You see how easily problems can snowball from minor mistakes into friendship-ruining arguments?

Protecting Yourself and Your Partner From Drama

We see that verbal understandings – or worse, nonverbal understandings (i.e. assumptions) – make for fiascos. However, if you’re pedantic and specific in a contract it can leave you and your partner(s) feeling straightjacketed, mistrusted, and threatened (because most people are intimidated by contracts and legal language). So how much specificity is really necessary? Is the amount different with a stranger vs. a friend?

The woman who taught me contracts hammered into my head something that solves this impasse. She calls it the Third Cousins Rule.

It goes like this:

Let’s say your family and mine are both having family reunions in the same public park. It’s a perfectly pleasant afternoon until a meteor hits, killing everyone except for our third cousins, who were both not invited because they’re fairly stupid, annoying, or malicious. These third cousins inherit everything, and they have to complete the deal drawn up in our contract. They can’t ask us about verbal or unspoken understandings. They have only the contract to go on. Obviously, they can only proceed if the contract is drawn up in such a way that they will be able to understand every part of the deal, and if the contract protects each of them from the other’s less-than-honorable intentions.

Of course, nothing like that happens in the real world. Contracts are executed by the people who sign them…aren’t they?

Don’t I wish! That meteor strikes all the time. Every time a company merges, or goes out of business, or management changes; every time a freelancer gets sick, or folds; every time a client goes bankrupt and his debts are adjudicated by the court, this situation happens. Somebody’s unqualified third cousin inherits the mess. Sometimes, the contract ends up in court in front of another kind of third cousin: a judge. The judge, who has no context except for the contract itself and whatever conflicting stories he hears from the parties to the contract, must decide what will happen to the deal.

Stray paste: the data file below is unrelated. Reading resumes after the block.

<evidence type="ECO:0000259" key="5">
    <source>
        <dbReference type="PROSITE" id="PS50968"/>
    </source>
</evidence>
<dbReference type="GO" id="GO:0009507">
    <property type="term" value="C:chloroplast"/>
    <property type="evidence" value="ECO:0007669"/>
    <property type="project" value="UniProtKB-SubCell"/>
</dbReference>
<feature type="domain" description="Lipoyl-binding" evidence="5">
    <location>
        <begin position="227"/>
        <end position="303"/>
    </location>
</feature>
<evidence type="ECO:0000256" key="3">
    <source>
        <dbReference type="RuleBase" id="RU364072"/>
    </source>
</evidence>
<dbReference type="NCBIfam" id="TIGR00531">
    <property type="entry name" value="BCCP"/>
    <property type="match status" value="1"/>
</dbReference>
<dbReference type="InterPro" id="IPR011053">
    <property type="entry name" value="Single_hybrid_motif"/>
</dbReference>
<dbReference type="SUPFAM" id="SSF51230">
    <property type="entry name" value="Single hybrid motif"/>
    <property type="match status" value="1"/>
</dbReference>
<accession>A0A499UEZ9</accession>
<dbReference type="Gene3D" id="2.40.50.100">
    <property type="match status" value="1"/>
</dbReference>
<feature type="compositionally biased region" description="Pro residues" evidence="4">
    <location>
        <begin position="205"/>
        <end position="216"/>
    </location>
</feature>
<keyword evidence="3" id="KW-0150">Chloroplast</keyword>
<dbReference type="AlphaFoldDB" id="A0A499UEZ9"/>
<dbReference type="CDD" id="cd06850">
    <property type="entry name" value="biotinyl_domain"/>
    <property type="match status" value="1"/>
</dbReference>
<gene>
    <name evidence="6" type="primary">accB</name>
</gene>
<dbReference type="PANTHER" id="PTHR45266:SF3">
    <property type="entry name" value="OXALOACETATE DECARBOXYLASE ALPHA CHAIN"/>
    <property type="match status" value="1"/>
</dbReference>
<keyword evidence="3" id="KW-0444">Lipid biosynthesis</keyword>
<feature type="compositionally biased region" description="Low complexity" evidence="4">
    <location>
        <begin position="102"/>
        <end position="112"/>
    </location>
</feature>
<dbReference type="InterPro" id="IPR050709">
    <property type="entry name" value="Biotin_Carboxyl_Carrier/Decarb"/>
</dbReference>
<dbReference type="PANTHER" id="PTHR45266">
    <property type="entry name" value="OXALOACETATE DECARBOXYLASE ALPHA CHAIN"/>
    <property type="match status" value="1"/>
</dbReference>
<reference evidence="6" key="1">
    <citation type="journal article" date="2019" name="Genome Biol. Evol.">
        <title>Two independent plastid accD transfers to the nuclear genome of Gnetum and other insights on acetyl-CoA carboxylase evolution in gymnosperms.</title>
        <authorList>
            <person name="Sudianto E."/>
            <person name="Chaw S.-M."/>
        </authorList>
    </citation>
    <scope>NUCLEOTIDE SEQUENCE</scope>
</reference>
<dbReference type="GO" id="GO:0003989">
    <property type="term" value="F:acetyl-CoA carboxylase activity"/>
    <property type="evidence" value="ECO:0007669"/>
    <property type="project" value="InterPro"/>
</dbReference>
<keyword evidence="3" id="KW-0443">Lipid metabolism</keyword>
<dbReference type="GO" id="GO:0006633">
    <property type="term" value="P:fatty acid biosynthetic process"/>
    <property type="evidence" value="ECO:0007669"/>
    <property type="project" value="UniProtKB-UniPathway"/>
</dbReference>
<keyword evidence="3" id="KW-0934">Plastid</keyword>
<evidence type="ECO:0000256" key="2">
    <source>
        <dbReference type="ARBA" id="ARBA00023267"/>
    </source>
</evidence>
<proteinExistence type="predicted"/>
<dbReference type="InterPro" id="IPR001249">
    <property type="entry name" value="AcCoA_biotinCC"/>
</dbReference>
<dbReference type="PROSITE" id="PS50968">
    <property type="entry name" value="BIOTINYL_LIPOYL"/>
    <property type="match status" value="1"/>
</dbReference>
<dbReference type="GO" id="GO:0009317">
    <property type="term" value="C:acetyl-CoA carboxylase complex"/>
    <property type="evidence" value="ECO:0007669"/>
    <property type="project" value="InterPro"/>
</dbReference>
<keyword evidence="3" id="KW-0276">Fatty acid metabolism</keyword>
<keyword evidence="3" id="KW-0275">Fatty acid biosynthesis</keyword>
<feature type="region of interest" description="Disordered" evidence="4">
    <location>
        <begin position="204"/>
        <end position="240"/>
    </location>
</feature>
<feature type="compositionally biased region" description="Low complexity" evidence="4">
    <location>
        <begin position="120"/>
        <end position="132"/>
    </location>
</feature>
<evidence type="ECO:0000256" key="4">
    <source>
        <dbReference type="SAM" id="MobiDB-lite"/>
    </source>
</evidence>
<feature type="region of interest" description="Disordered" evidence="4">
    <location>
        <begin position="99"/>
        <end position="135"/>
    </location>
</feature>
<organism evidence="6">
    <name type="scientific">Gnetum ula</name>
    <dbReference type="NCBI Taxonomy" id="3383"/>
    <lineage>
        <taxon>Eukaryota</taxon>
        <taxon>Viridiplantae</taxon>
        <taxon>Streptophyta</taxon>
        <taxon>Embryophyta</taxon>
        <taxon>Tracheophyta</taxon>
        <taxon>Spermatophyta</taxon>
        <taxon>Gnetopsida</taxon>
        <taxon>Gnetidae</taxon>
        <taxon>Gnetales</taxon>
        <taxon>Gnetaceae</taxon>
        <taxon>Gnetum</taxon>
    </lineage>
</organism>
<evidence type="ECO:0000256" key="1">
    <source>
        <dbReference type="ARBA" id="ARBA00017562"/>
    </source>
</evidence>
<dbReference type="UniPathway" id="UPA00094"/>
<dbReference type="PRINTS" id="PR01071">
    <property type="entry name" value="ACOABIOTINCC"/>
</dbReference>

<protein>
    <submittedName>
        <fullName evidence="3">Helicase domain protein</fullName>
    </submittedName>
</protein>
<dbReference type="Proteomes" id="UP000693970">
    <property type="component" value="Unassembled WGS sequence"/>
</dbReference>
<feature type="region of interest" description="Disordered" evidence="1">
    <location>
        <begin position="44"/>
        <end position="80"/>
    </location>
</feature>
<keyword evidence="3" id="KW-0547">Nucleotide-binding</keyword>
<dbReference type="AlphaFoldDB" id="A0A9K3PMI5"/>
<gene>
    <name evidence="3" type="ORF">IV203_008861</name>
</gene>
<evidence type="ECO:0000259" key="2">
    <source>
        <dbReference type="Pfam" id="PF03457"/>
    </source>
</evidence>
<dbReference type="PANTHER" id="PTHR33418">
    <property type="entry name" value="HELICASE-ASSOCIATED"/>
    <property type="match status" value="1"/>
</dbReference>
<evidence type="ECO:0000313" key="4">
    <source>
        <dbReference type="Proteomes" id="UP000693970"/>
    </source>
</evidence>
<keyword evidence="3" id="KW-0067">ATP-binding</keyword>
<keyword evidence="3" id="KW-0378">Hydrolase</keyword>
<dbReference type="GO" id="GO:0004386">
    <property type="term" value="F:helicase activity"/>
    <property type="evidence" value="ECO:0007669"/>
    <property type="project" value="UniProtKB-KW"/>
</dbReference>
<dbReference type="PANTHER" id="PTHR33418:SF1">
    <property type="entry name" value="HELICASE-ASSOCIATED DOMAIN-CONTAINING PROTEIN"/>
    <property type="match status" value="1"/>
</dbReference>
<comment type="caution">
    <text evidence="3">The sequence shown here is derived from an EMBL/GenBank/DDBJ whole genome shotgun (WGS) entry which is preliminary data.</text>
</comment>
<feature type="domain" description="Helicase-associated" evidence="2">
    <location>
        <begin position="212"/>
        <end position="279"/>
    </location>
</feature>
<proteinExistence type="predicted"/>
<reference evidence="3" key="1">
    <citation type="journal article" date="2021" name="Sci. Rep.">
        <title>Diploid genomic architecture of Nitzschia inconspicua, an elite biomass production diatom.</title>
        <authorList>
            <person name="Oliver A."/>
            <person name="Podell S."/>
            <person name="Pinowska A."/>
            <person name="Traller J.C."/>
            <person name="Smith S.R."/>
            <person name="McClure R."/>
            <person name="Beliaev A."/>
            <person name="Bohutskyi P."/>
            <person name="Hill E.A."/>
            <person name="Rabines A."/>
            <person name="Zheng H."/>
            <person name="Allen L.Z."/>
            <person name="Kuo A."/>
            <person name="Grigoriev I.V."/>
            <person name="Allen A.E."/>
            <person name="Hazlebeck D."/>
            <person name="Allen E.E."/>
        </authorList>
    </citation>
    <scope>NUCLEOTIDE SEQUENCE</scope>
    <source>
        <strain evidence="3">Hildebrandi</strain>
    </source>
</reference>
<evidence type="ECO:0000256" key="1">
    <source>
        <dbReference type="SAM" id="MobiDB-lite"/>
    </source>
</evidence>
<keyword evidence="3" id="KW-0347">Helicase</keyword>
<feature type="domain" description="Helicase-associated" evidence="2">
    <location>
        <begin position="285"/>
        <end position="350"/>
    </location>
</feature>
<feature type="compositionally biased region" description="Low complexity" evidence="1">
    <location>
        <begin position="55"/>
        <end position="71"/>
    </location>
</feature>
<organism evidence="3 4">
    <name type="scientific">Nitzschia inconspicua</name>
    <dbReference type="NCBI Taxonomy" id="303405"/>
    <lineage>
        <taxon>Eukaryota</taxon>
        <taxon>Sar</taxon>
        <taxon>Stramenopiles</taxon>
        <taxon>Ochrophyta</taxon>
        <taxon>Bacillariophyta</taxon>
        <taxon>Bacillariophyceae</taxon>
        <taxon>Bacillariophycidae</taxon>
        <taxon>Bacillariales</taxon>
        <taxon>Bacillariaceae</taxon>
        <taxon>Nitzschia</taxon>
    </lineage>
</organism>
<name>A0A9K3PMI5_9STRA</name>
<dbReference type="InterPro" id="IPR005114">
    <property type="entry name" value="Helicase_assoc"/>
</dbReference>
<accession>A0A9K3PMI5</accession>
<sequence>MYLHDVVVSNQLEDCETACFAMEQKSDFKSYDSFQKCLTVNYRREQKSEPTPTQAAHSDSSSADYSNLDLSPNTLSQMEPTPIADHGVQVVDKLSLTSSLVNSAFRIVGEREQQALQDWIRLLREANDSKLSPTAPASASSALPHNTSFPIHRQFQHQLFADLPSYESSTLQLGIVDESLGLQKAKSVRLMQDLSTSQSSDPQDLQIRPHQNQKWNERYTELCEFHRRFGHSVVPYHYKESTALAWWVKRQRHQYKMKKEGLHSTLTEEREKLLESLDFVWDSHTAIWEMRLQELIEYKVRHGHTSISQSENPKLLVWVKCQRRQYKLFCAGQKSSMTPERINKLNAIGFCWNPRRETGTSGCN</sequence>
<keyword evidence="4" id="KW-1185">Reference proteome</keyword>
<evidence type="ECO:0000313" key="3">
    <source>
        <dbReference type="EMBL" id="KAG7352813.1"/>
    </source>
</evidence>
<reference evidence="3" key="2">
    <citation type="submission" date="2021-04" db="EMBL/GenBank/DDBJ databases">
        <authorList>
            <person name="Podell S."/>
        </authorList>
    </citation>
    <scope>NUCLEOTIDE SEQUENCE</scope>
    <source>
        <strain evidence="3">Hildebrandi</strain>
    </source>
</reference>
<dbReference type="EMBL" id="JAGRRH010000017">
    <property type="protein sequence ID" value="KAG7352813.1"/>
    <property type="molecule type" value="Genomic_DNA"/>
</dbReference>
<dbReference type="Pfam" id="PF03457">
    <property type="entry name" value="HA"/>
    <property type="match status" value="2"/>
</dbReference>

The Third Cousins Rule means simply this: Your contract should be as specific and all-inclusive as possible. It should outline the basic structure of the deal, outline contingencies, pedantically spell out the niggling details, and be structured so that the average person can understand the plain meaning of the deal without consulting a lawyer (this last part isn’t always possible, but it is nonetheless something to strive for). Above all, it should have the minimum possible level of ambiguity.

Following the Third Cousins Rule doesn’t just help you out in court, it can help keep your relationship with your business partner from deteriorating when a minor dispute arises. If you’ve negotiated and signed a contract that conforms to the Third Cousins Rule, the chances are very good that you will be able to pull the contract out, read it through together, and find the resolution to your dispute in its pages in plain language. It also ensures that everyone is signing the same deal in their minds, as well as on paper. Everyone is, so to speak, on the same page. Minimizing confusion is a simple and vastly underutilized way of maximizing good will – and it also shows respect for the other party.

Best of all, the Third Cousins Rule provides maximal protection without impugnment. By explaining that you have to protect yourself from your partner’s third cousin in the event of death, catastrophe, or hostile takeover, and that he should seek to protect himself in the same measure, you establish a base for negotiation that defuses a great deal of the adversarial nature of negotiations. If your partner thinks such things are silly to worry about, remind him that more people die in car accidents every year than were killed in the entire Vietnam war. If you’re freelancing long enough, you will do business with someone who dies, or someone whose company is bought out or goes bankrupt, before the contract term finishes. You should be protected in that eventuality. So should your prospective partner.

Next time, we’ll explore The Narrowness Principle.